House Speaker Tim Moore, the second-most powerful politician in North Carolina, has spent the past several months under some type of investigation by prosecutors and the media. The state Democratic Party is called him “corrupt.”
But was there fire behind all the smoke? Or was this just an election-season attack?
Turns out, it’s the latter. The State Bureau of Investigation said on January 28 that they had examined the allegations had determined that Moore did not participate in any wrongdoing.
The Tim Moore investigation came after a series of articles in The News & Observer in fall 2018 called into question the nature of the relationship with some of his legal clients.
The claims about Moore are hard to decipher, and the murky nature of this area of the law makes it even more unclear.
Here’s what we know about Tim Moore investigations.
What is Tim Moore accused of doing?
Tim Moore, a Cleveland County Republican, is an attorney in private practice. This whole thing involves his work as a lawyer and his friendship with a guy named Neal Hunter, the former CEO of Cree.
Basically, the implication is this: Moore may have gotten a legal work contract with Hunter’s new company as a thank-you for helping Hunter with a real estate investment a few years before.
Here are the details, as reported by the N&O:
In the mid-2000s, Hunter owned a piece of land near Jordan Lake in Durham that he wanted to turn into a mixed-use development called 751 South.
But there was a problem. The property wasn’t very lucrative for development unless the city of Durham was willing to extend water and sewer service there — and they didn’t want to do it.
So in 2013, as the chairman of the General Assembly’s rules committee at the time, Rep. Moore pushed a bill that would force Durham to provide the service.
Over the next few years, Hunter contributed about $30,000 to Moore’s campaigns.
Fast forward three years. Tim Moore is now the House speaker. In 2016, Hunter co-founded a company called KNOW Bio, a pharmaceutical startup. At some point, Hunter gave Moore a roughly $40,000 contract at the company to do legal work regarding how federal tax law treated the startup.
In 2017, then-KNOW Bio CEO Anne Whitaker found out about the contract and canceled it, questioning why it was necessary.
Why does this matter?
It’s perfectly fine for General Assembly members to build their private legal businesses. It’s OK to do work for companies with business before the state legislature.
But it’s not OK to accept a freebie or contract in exchange for doing them a favor in the General Assembly.
The actual law says that a public official cannot “ask, accept, demand, exact, solicit, seek, assign, receive, or agree to receive anything of value in return for being influenced in the discharge of official responsibilities.”
That’s the implication.
What was looked at?
Wake County District Attorney Lorrin Freeman (a Democrat, for the record) told the N&O that she’s asked the State Bureau of Investigation to look into the arrangement, but says it wouldn’t be a criminal inquiry.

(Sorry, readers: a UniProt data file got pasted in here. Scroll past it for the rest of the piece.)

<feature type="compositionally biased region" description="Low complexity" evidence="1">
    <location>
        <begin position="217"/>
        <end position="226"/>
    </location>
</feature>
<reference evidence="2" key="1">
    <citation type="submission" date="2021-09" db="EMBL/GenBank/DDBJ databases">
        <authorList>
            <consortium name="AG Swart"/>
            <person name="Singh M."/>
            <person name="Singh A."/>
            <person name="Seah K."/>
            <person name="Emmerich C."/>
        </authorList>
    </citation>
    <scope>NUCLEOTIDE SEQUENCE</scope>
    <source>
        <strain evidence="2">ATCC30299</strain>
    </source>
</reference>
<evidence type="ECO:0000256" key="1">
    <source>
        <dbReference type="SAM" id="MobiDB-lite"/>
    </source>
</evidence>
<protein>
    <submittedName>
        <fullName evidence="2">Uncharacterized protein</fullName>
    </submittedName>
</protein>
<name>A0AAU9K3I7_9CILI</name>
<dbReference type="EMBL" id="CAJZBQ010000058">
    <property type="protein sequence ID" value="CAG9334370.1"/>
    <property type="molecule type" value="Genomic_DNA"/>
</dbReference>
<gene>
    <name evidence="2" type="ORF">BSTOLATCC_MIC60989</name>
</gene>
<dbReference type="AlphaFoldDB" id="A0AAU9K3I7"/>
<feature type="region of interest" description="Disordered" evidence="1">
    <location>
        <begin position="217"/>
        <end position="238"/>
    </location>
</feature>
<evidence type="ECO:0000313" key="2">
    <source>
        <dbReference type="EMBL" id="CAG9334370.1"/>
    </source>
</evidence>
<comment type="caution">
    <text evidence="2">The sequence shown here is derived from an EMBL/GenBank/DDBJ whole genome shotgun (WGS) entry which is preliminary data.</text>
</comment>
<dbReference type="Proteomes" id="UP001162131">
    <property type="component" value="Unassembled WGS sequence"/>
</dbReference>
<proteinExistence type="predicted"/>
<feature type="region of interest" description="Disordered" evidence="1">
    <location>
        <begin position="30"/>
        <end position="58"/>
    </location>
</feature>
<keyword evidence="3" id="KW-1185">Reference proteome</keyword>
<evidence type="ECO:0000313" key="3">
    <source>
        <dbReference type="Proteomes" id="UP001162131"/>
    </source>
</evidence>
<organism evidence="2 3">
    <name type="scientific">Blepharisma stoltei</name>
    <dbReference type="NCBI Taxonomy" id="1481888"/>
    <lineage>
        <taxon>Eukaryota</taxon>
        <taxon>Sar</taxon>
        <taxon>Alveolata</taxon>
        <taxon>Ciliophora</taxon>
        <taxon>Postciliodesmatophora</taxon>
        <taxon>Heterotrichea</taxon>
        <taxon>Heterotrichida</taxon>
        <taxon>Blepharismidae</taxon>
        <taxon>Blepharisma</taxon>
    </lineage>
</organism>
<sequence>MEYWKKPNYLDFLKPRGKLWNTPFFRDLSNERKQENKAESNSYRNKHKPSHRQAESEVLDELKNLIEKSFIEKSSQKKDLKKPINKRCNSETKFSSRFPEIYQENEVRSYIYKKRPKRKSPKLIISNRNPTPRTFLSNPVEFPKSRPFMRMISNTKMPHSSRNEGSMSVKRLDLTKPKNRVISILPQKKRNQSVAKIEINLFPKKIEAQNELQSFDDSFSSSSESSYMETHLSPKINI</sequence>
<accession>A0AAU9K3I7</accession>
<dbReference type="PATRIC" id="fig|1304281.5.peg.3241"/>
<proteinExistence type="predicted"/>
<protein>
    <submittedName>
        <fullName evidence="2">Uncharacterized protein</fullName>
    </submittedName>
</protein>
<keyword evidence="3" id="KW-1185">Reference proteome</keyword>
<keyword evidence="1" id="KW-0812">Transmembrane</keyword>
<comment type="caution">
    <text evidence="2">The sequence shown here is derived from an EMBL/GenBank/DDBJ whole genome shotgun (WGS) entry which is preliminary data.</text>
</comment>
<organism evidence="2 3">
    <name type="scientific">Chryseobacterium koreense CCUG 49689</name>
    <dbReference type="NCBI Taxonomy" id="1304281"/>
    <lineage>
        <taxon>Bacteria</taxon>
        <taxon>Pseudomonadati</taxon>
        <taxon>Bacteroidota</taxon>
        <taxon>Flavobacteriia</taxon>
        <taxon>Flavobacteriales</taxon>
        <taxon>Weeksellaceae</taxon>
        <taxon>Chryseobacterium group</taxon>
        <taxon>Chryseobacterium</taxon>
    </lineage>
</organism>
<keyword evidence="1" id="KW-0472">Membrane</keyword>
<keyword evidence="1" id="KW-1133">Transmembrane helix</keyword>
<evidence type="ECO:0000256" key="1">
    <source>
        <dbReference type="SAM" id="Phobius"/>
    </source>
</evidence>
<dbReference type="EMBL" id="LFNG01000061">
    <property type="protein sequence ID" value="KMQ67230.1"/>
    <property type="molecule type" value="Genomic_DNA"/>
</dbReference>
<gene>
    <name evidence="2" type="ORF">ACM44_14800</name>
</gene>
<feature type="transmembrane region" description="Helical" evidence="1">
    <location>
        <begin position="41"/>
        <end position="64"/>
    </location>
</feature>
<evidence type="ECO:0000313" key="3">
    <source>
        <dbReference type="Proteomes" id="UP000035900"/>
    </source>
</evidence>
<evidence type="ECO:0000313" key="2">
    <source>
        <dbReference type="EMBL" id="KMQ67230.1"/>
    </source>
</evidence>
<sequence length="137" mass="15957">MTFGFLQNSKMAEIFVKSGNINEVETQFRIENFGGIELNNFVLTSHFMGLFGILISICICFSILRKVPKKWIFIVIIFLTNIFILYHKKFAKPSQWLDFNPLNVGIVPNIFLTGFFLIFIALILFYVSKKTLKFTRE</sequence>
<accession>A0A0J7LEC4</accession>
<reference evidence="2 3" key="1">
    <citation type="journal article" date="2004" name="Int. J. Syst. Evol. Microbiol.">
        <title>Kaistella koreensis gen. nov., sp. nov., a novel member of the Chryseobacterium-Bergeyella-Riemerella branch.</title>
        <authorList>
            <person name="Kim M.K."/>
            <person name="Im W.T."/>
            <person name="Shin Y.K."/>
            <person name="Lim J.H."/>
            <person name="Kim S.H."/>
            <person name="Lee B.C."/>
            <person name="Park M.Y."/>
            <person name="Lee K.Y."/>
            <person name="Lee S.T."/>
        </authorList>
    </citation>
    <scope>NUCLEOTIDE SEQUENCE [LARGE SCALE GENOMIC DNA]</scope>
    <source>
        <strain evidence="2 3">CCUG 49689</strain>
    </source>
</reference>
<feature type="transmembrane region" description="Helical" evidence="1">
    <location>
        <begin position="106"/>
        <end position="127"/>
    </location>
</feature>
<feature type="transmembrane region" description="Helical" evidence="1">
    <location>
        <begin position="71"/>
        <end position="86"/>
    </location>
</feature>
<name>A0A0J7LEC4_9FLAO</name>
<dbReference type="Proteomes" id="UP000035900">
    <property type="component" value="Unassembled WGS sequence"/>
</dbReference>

Presumably, investigators would want to see whether Moore could produce evidence of the actual work he did for KNOW Bio — reports of billable hours, memos produced, etc.
What did Moore say?
“Know this: Anytime I take on a client I ensure there are no conflicts with other legal matters I’m handling, and I’m always double extra careful to make sure there’s no conflicts or anything with my legislative role,” Moore told the N&O.
Haven’t I seen other headlines involving Tim Moore?
Yes, there have been a few other instances in which Moore’s relationships have been called into question.
- In March, the Campaign for Accountability filed an ethics complaint claiming that Moore got special treatment from the state Department of Environmental Quality involving a Siler City poultry plant that his company bought and flipped. WRAL looked into this and everybody said the situation was handled normally.
- Moore forwarded the resume of his then-fiancee to a few state departments hiring lawyers.
- The State Board of Elections also got an anonymous letter this year saying that Moore got a $10,000 contract to represent the nonprofit North Carolina Bail Agents Association in exchange for his support on a bill that would help them win business. Moore recused himself from voting on the bill.
What did the SBI find?
Nothing. In a statement, the SBI said it looked into the KNOW Bio and the bail bonds allegations and did not find wrongdoing.
“We have determined that these fees were for legal services paid to Mr. Moore in his capacity as an attorney,” the statement reads. “This review found no misuse of public office for private gain or other wrongdoing as to these payments and we are therefore closing the inquiry into this matter with no further action.”
Cover image by NC Speaker Tim Moore via Facebook.